Brey Gets the Point

All of the Big East Conference's storied programs -- Connecticut, St. John's, Georgetown, Syracuse, Villanova -- are looking up at Notre Dame in the Mike Brey era. The Irish head coach was listening closely three years ago when the conference said it was going to crack down on rough play. The Irish are winning, and winning with style points, writes IrishEyes Managing Editor Alan Tieuli.

Copyright by Global Electronics Telecommunications, publishers of IrishEyes™

February 2, 2003

Brey Gets the Point;
Irish Collect the W's

By Alan Tieuli
 IrishEyes Magazine

Mike Brey has changed the face of Notre Dame basketball.  Will he also be responsible for changing the rough and tumble image of the Big East Conference?

Surely, coaches from Coral Gables to Chestnut Hill are noting Brey's continued success in South Bend.  After Saturday's pulsating, 93-92, double overtime victory over Georgetown, Notre Dame is 6-1 and alone in first-place in the Big East's West Division.  The Irish are 27-12 in conference play under Brey and have won two more Big East games that any other team in the three seasons since he took over.

Connecticut – the signature program of the Big East in the 90's under Jim Calhoun – and the Ben Howland-revitalized Pittsburgh Panthers are both 25-13 since the start of the 2000-01 season.  Notre Dame, under Brey, has three more wins than Syracuse, six more victories than Georgetown and St. John's.

The schools that founded this conference are, at this moment, looking up at Notre Dame.  And it's because Brey chose to lead the way as the Big East made a conscious effort to  put its bad boy days in the rearview mirror.

Before he coached his first game at Notre Dame, Brey sat in on a conference call with circuit officials.  He learned here that the conference was going to make a "point of emphasis" on cracking down on rough play.  This was exactly what the former Delaware head man wanted to hear.

"Basketball should look a little more open and a little bit less of a wrestling match," Brey said this week.  "If teams are going to stay in line with what they told us, then you should look a little more skilled, a little more spread out, less bump and run.

"I think," Brey concluded, "you'll see it moving a little bit more to the open style of play, like we play."

Brey has not been shy about defending his team's fundamentals at every turn.  After the Irish were outrebounded in their first five conference games (four of them victories), he made it plainly known that he considered rebounding margin an overrated statistic.   When Seton Hall's Louis Orr complained about a foul shot discrepancy in the Jan. 12 Irish-Pirate contest, Brey firmly said, "We spread you out a little bit more.  The floor is so open, the guys in the stripes can see better when you grab (pause) and hold (pause) and tackle."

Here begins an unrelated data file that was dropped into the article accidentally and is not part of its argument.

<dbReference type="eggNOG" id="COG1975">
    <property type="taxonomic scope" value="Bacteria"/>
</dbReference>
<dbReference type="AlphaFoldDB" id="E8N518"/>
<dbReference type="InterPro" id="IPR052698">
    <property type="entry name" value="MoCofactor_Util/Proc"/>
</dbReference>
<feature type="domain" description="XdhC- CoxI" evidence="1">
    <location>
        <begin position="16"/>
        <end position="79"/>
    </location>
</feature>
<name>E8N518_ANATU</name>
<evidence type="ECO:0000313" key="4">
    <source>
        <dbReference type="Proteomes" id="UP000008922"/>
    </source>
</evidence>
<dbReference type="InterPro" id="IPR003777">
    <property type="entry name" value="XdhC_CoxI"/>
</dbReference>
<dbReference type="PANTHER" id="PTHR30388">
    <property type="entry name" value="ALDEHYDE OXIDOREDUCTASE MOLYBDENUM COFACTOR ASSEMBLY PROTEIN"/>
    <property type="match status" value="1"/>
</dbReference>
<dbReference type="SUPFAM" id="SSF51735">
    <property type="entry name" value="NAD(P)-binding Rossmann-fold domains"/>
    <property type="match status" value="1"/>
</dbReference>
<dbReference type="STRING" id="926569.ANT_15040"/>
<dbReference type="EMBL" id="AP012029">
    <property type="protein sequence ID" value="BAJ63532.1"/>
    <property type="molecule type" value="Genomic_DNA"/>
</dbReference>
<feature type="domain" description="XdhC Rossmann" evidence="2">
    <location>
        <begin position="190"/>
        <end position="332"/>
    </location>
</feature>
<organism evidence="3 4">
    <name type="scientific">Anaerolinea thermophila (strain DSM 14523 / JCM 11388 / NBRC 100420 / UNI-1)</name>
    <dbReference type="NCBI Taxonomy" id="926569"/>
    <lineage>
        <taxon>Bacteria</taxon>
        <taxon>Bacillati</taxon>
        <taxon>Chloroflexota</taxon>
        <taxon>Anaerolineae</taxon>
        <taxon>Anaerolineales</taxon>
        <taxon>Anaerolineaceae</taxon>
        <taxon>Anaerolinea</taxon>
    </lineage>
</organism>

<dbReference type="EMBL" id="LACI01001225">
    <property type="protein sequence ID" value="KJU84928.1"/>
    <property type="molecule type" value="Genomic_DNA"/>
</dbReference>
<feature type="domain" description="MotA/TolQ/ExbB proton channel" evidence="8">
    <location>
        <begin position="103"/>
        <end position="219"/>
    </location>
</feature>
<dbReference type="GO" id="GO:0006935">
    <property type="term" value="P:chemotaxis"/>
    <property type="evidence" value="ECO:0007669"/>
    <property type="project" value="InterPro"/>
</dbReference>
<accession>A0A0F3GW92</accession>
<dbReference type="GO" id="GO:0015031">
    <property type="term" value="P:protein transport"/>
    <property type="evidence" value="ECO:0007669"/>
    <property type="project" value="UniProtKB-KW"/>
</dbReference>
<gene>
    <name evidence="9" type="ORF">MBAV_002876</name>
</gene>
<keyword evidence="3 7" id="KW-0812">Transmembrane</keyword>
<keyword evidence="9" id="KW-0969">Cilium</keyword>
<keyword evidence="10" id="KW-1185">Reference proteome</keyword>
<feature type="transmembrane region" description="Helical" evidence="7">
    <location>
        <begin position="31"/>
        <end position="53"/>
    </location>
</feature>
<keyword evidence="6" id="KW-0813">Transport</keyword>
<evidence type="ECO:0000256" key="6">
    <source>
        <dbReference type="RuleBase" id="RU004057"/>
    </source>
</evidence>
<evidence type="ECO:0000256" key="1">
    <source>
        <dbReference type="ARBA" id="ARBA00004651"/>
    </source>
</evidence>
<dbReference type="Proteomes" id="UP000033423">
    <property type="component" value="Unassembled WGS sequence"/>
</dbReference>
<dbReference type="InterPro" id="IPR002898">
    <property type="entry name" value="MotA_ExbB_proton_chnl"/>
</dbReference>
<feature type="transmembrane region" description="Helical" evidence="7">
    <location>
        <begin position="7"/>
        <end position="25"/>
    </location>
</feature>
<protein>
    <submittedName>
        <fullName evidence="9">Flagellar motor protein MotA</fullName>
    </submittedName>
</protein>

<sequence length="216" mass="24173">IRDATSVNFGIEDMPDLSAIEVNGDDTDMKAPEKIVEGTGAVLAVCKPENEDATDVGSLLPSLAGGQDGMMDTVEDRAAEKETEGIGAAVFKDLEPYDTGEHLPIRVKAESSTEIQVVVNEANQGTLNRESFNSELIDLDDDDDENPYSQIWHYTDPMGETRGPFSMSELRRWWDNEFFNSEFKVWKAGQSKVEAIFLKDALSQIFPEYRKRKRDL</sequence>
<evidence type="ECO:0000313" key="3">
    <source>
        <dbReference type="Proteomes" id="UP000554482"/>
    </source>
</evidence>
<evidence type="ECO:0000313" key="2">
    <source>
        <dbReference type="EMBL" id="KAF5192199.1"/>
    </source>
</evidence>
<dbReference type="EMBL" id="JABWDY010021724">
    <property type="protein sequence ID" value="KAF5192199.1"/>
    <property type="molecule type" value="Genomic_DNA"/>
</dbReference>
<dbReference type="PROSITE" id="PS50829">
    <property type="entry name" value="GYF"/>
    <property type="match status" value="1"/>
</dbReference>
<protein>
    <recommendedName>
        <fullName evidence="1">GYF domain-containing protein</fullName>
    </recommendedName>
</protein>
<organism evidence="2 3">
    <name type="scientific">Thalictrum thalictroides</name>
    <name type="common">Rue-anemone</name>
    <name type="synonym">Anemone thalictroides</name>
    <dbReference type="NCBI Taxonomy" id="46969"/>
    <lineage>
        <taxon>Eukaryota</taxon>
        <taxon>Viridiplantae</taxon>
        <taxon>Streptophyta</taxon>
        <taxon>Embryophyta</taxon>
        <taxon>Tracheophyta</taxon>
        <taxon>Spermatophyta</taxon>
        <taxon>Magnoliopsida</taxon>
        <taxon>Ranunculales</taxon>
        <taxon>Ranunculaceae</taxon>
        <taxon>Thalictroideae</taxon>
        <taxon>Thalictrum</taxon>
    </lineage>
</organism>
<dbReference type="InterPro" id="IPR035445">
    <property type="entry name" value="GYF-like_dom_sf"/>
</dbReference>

"The guys in the stripes" indeed are getting a better glance at the transgressions by ND opposition.  The Irish lead the Big East in made free throws, and are near the bottom in number of personal fouls and opposition free throw attempts.  "We've learned," Brey said, "just what a weapon a free throw is."

Last week, IrishEyes asked Brey if Georgetown's physical style of play was becoming a bit passé in the Big East.

"I know we were the league with six personal fouls at one time," Brey said. "But the point of emphasis should be getting the kids out of the weight room some and more into skill development.  One thing I'm always concerned about is that the officials stay consistent with the point of emphasis.  It just can't get (back) to where it's not basketball anymore."

There will be times where Notre Dame is overpowered on the backboard.  There will be times when a Boston College's Craig Smith or a Georgetown's Mike Sweetney will light up the scoreboard inside.   There will be nights where the Irish perimeter game is not productive. 

But two and one-half Big East seasons under Brey indicate that the head coach was correct in taking heed of the "point of emphasis."  Now, will the rest of the conference?


IRISHEYES NOTEBOOK:  One warning sign for the Irish.  The team's six consecutive victories in the Big East have come against squads with a collective conference record of 16-27.  The Irish have not beaten a team Top Stories